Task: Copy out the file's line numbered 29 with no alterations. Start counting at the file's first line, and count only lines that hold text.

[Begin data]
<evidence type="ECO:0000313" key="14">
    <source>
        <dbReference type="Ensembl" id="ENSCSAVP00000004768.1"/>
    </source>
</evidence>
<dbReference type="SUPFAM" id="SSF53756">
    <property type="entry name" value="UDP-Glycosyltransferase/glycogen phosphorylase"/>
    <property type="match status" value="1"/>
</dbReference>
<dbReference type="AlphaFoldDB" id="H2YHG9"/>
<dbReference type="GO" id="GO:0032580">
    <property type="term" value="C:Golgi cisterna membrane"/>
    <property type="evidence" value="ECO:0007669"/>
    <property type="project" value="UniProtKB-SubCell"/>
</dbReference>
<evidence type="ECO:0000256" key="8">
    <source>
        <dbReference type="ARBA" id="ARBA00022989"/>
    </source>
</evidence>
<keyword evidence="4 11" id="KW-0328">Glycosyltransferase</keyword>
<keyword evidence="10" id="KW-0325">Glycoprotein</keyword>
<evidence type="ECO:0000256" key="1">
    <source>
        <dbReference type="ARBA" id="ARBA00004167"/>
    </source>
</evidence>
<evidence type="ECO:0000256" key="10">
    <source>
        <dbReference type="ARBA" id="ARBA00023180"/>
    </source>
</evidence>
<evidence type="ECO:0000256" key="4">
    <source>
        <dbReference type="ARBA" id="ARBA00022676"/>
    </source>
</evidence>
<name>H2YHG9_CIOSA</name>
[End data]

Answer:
    <source>